Raising the Grade
Youth Sports Organizations are failing their key constituents when it comes to serving them with qualified and trained coaches according to a new report recently filed by the Aspen Institute of Sports and Society program. The 21-page report directed by Tom Farrey examined a number of aspects in youth sports and among their key discoveries was an overall lack of sufficiently trained coaches in the areas of safety, training and education. The Aspen Institute is a nonpartisan forum for values based leadership and the exchange of ideas.
The study was aimed at getting kids off the couch and playing sports without burning them out. A report card that covered 8 key points points included an emphasis on prevention including brain and other injuries. The report found that youth sports nationally graded out a C- in prevention when members of the study from the Project Play Summit held on May 17th, 2016 in Washington D.C. Answers from the study were gathered by the thought leaders through online survey, on-site, an electronic polling.
Project Play is projected to provide economic and health benefits of $20 billion in direct medical costs and saves $32 billion in productivity losses saved if half the kids projected get active. The Project Play study proved that trained coaches go beyond the economic benefits, and that only 5% of the players that played for trained coaches quit the next year while the overall attrition rate was 26%.
Using baseball as an example, the efforts to increase awareness in coach training has had a positive impact, yet three in four baseball coaches still remained untrained in motivational technique and two in three baseball coaches say they have received no training in skills and tactics.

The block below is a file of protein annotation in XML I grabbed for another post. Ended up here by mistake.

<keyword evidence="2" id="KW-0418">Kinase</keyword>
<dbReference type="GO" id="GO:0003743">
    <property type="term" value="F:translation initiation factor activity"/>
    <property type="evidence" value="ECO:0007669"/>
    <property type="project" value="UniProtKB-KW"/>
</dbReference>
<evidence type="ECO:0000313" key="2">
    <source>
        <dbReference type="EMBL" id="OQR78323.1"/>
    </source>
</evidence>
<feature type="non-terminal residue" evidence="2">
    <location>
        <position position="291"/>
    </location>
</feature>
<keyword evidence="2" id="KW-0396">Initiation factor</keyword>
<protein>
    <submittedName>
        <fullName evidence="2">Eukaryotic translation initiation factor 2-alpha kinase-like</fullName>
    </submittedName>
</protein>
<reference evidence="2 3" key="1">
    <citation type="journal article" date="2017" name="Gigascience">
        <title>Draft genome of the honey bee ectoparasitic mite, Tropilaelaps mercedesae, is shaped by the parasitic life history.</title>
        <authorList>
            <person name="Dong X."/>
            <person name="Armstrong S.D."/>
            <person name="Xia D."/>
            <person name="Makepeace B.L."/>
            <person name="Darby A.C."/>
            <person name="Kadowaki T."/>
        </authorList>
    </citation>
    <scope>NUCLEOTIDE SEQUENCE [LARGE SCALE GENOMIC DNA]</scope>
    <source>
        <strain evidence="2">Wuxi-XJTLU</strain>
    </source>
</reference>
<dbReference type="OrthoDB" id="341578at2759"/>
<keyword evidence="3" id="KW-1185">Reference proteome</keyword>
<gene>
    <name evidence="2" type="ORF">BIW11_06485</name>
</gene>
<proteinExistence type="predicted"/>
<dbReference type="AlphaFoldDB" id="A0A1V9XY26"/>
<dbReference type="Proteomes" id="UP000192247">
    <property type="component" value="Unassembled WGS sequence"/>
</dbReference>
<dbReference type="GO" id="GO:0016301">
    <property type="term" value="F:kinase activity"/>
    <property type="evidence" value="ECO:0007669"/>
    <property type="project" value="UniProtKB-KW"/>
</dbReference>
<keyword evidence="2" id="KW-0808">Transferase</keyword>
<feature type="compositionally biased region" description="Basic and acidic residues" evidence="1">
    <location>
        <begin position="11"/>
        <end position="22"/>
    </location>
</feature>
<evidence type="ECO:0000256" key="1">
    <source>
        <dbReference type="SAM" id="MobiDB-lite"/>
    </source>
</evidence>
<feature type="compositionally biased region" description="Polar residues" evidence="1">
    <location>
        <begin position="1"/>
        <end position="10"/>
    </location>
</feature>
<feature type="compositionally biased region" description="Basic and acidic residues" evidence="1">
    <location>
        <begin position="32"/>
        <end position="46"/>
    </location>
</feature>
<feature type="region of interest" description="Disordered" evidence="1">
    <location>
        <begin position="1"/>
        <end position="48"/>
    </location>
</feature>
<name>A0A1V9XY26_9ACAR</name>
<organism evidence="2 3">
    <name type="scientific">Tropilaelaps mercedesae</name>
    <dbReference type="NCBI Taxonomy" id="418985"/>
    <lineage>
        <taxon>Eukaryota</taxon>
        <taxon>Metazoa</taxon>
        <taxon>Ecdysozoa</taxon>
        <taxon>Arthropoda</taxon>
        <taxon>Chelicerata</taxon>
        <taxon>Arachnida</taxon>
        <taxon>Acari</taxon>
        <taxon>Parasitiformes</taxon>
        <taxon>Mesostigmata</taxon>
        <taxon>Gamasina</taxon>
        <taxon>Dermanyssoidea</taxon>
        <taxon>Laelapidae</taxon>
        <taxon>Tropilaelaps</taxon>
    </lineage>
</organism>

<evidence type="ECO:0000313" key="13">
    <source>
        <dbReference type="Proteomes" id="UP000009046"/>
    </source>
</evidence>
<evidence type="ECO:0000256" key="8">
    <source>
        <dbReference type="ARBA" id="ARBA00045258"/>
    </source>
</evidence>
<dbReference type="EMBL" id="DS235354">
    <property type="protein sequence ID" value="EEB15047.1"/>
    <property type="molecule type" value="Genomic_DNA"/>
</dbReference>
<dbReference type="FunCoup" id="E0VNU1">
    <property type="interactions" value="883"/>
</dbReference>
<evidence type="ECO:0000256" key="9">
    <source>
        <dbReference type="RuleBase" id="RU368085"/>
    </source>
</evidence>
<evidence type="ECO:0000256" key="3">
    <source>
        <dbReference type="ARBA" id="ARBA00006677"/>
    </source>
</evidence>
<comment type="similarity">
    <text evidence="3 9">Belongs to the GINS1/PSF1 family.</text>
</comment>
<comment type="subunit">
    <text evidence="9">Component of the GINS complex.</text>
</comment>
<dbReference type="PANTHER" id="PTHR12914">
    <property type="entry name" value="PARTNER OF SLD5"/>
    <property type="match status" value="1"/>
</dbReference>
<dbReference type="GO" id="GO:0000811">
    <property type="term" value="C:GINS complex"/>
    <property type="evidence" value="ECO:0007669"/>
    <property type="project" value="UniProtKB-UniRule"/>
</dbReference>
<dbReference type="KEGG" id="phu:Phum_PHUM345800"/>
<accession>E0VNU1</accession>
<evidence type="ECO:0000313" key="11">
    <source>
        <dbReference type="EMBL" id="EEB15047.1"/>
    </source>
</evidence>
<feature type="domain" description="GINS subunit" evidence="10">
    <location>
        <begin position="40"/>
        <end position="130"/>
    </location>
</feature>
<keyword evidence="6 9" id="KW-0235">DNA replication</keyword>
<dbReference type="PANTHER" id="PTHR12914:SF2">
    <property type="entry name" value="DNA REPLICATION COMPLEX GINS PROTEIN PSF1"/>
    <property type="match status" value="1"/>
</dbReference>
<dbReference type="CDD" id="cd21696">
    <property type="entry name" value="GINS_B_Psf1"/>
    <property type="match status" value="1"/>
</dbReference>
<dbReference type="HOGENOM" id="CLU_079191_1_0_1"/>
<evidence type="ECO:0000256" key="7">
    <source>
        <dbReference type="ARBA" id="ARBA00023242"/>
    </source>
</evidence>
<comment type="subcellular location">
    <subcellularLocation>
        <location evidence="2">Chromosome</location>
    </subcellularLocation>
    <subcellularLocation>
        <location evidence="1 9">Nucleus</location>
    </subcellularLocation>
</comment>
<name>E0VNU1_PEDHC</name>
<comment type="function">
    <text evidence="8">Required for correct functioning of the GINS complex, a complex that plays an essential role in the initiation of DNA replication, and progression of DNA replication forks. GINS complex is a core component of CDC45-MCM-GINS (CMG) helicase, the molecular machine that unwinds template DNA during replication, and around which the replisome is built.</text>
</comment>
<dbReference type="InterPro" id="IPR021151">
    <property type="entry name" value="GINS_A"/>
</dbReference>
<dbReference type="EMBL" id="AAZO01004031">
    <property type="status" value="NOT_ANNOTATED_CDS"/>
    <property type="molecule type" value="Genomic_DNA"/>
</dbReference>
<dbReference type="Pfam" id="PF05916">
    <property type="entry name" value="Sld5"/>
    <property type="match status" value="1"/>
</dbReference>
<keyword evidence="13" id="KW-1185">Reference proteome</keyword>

One such baseball association that Trusted Coaches is having an impact on is the Blaine Minnesota Area Little League. With 200 coaches that have successfully completed the Trusted Coaches online program, Blaine Area Little League President Chris Bentrott said that his program has benefitted from the program in a number of ways.
“This is a more cost-effective method to get our required background check and concussion training and also offers the additional components of first-aid training and Positive Coaching Alliance training,” Bentrott said. “We have been looking for a way to incorporate the Positive Coaches Alliance program into what we do, and this was a perfect fit for us. It was easier to administrate than our old system with all of the information on all coaches in one report.”
It was noted in the Project Play report that the Minnesota Youth Athletic Services (MYAS) which built the Trusted Coaches program, offers key competency training in one spot. Included in the Trusted Coaches program are the national background check, concussion training course that follows CDC guidelines, a Double-Goal Coaching workshop administered by Positive Coaching Alliance® (PCA), and a first-aid seminar that addresses injury prevention, emergency treatment, hydration, and nutrition.
Partnering with a number of leading organizations in sports, health, and training such as Positive Coaching Alliance, the National Sports Center, Fairview Sport and Orthopedic Care, Minnesota Park and Recreation Association, Wisconsin Sports Services and the Louisiana Recreation and Park Association, Trusted Coaches provides the necessary tools in a cost-effective and productive fashion for coaches and youth sports organizations to manage a critical element to providing the best possible experience for youth athletes.